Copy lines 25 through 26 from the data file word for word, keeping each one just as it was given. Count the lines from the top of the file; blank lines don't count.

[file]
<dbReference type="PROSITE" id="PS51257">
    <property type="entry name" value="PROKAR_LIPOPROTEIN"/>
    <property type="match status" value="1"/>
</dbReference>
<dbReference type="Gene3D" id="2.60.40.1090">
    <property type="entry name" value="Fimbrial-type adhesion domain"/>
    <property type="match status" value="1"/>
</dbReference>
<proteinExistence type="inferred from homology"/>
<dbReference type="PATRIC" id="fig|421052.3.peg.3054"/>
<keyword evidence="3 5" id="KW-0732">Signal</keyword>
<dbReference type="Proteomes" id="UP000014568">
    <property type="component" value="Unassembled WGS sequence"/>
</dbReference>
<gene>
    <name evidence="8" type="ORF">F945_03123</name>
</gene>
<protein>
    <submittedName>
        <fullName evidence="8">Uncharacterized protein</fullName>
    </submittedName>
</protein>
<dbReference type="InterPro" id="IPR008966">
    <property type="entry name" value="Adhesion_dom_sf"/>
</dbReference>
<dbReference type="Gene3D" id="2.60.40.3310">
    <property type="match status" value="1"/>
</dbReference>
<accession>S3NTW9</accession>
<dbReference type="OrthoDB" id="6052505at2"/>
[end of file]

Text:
</dbReference>
<dbReference type="Gene3D" id="2.60.40.3310">